Katherine C. Johnson brought audience members at the 2017 Oscars to their feet in a standing ovation when she arrived onstage to wave and thank admirers, at age 98, with actresses Taraji P. Henson, Octavia Spencer and Janelle Monáe. The trio told her story and that of her fellow NASA pioneers Dorothy Vaughan and Mary Jackson in Hidden Figures.
Johnson thought the Oscar-nominated film “was very well done” and has been pleasantly surprised by all the attention, her daughter, Joylette Hylick, told Fierce.
President Obama also awarded Johnson a Medal of Freedom, the nation’s highest civilian honor.
“None of us every expected anything like this — ever,” Hylick said.
The retired NASA mathematician and space science pioneer began her career at Langley Research Center in 1953, after learning that the agency was looking for African-American women to work as “human computers.”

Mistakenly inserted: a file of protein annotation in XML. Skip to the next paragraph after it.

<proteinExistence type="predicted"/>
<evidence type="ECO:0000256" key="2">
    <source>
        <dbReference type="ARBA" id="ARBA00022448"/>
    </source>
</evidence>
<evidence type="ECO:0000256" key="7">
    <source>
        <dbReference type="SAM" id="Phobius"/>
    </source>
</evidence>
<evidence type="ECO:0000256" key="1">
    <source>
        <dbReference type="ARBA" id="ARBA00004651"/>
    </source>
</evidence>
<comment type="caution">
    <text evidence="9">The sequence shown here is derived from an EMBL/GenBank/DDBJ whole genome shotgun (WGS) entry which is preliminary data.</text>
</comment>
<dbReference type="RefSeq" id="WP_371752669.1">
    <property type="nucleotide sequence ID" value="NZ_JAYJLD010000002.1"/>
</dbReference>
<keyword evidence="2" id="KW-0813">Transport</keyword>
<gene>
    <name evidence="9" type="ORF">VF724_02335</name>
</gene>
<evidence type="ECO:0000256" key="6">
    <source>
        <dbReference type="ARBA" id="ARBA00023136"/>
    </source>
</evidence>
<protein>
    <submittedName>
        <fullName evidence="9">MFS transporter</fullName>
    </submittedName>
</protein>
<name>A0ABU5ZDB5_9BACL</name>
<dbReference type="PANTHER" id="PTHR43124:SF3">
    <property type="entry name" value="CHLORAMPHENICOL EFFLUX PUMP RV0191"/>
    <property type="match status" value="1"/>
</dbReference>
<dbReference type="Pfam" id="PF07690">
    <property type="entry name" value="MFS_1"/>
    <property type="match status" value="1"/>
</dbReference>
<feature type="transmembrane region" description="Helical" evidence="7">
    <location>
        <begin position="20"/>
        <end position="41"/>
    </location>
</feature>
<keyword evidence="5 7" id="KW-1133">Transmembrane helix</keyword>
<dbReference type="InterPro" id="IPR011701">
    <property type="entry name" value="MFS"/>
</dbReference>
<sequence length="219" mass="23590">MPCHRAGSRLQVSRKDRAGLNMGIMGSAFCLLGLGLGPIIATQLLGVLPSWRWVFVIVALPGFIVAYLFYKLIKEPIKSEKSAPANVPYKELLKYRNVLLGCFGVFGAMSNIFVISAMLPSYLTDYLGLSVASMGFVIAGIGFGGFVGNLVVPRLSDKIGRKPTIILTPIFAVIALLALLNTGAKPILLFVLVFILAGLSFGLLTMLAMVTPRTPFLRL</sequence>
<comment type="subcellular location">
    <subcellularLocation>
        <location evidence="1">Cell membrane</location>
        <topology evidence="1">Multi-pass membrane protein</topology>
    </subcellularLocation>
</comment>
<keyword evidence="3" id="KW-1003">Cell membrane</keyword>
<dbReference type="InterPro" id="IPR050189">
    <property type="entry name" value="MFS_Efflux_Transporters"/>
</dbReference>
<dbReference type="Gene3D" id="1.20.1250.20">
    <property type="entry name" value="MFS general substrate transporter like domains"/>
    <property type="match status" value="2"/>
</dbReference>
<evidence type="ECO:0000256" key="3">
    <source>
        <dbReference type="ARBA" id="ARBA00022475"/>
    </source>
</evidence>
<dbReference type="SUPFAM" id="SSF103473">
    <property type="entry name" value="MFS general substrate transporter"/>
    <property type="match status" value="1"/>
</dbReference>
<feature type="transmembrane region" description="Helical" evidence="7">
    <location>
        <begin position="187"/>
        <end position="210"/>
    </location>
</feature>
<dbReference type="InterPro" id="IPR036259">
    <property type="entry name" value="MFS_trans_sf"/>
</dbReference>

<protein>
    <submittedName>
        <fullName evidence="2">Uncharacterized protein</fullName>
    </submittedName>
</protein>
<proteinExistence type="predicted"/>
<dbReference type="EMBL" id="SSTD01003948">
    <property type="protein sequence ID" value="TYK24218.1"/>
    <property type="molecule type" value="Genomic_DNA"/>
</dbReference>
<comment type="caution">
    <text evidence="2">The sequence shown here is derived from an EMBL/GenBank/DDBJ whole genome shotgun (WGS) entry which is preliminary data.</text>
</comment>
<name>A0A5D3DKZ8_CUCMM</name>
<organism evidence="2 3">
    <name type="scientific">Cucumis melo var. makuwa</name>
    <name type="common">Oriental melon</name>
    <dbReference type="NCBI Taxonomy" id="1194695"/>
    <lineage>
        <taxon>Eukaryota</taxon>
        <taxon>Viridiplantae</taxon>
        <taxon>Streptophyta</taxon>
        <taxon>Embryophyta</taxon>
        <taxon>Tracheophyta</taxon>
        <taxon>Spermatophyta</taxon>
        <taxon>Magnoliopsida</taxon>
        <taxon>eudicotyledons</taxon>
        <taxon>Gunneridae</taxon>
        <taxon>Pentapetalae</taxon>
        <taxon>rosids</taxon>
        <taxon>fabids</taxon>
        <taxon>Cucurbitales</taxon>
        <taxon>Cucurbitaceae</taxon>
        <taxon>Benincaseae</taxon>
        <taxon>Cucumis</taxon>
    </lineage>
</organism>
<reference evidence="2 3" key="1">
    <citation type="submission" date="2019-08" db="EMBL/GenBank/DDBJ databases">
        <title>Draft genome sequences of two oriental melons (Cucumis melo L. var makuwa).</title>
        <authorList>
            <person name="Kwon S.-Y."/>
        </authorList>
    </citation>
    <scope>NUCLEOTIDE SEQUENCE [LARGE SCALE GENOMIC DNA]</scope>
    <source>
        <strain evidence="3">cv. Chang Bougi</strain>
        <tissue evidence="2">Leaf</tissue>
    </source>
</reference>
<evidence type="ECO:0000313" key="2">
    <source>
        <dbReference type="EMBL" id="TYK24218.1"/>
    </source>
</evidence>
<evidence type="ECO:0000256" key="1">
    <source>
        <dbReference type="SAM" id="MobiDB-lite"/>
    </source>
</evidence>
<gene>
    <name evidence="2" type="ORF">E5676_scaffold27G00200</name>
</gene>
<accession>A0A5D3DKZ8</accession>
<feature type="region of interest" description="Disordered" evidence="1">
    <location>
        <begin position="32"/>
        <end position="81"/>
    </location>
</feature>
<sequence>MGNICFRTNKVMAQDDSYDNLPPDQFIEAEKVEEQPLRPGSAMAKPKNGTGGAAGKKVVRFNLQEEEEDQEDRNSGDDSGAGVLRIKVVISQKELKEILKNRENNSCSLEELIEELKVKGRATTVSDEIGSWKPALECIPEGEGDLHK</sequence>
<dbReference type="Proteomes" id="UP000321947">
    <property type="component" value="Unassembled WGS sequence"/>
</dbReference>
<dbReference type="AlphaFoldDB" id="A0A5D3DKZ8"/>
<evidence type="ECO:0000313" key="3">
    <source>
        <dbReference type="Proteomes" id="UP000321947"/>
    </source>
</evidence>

In her now legendary story, she joined NASA’s Space Task Force in 1958 and calculated the flight trajectory for Alan Shepard — the first American to go into space — in 1959 as well as for John Glenn.
Click here to listen to Johnson tell the story of how she built her groundbreaking career.
Also read about Johnson as one of the 15 Fiercest Sisters of 2015.
ORAL HISTORY SERIES: Learn more about Katherine Johnson through the National Visionary Leadership Project.